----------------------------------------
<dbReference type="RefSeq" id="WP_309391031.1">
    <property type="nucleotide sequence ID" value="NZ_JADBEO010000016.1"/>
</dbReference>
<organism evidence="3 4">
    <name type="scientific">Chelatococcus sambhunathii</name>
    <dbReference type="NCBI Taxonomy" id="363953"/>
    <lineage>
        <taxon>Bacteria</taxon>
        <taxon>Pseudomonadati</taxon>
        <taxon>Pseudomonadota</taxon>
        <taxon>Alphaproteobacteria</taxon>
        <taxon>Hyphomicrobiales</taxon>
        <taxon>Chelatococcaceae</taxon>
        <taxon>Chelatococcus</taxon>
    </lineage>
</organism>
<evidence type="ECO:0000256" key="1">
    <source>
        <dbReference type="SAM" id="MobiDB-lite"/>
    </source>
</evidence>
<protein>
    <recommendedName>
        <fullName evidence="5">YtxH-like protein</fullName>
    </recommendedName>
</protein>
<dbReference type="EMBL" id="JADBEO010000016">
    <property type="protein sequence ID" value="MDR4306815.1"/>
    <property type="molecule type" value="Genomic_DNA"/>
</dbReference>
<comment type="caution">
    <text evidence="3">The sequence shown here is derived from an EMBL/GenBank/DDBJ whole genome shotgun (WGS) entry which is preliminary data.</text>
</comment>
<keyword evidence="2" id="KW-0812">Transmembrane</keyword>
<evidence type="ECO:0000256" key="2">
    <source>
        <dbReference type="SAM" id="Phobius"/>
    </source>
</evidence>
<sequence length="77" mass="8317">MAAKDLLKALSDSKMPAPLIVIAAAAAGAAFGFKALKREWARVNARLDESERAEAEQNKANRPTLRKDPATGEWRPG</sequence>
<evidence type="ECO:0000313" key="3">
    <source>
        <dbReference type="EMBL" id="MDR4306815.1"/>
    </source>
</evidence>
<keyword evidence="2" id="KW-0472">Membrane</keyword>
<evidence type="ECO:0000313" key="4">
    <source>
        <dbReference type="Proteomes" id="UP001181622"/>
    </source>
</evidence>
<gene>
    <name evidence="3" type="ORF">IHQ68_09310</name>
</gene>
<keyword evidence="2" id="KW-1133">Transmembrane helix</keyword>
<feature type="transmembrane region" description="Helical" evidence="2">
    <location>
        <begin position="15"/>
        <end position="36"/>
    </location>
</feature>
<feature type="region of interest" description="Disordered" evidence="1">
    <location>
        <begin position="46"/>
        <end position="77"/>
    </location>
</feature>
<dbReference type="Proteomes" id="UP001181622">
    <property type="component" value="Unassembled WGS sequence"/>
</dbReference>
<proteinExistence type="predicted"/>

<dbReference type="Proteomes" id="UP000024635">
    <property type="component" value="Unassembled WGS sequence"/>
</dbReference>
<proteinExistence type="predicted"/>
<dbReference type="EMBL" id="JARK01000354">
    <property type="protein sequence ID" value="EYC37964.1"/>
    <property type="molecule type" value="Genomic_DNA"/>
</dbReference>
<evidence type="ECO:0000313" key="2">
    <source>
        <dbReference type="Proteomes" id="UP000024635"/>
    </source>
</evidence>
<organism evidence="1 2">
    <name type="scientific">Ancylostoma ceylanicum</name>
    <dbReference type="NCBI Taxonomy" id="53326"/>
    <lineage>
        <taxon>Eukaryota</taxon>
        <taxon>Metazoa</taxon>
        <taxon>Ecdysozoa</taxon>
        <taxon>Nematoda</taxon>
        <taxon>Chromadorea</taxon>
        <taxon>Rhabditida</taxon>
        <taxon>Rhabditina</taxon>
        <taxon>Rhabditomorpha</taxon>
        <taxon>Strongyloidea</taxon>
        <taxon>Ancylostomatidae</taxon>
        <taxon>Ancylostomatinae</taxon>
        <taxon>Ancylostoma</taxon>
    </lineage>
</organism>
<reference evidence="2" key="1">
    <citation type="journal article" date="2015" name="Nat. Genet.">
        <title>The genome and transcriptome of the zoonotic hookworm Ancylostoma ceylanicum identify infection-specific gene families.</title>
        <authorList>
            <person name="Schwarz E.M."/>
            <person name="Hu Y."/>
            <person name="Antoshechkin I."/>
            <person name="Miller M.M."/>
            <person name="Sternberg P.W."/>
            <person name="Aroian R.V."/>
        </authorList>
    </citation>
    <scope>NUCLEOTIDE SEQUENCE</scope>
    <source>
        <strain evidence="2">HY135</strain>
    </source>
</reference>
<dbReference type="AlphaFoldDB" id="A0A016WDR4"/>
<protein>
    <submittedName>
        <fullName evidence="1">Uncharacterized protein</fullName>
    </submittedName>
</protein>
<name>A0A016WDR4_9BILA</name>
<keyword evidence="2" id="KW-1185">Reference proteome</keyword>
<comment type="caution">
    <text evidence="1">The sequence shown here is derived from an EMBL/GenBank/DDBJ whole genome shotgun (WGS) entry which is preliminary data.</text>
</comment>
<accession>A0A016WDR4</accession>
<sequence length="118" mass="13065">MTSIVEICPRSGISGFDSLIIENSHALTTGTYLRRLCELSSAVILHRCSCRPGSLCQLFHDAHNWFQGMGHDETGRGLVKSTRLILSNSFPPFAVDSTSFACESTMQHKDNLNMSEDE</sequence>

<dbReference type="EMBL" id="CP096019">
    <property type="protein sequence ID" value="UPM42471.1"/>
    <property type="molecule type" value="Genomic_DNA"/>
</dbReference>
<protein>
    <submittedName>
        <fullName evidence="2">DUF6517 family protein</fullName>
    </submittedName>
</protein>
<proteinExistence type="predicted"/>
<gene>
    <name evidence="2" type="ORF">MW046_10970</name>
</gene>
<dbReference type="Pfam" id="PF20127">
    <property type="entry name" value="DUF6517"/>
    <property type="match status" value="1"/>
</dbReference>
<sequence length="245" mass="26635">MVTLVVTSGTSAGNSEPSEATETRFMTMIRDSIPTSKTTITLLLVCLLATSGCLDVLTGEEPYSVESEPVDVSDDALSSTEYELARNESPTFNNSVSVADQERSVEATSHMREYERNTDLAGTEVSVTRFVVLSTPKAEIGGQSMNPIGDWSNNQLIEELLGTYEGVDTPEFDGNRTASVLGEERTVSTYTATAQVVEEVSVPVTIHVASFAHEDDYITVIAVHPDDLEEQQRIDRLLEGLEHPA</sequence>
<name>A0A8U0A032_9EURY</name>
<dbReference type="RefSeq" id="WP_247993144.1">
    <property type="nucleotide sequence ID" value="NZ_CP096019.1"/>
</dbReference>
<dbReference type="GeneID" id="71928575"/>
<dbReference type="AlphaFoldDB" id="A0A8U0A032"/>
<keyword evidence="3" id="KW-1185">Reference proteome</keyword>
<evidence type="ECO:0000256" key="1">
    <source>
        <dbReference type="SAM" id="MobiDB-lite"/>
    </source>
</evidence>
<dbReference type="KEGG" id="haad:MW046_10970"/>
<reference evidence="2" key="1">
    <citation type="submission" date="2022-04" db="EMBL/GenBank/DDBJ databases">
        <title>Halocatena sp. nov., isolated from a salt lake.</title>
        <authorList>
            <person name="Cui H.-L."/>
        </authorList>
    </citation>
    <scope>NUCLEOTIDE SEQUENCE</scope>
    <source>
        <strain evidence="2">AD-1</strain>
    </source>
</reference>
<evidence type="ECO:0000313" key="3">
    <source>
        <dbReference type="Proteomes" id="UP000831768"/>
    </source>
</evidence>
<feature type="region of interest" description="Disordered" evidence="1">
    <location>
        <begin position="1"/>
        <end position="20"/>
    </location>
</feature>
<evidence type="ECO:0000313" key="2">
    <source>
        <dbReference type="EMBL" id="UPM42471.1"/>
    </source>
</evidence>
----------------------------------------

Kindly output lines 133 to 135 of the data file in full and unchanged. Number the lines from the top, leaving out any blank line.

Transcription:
<dbReference type="EMBL" id="CP096019">
    <property type="protein sequence ID" value="UPM42471.1"/>
    <property type="molecule type" value="Genomic_DNA"/>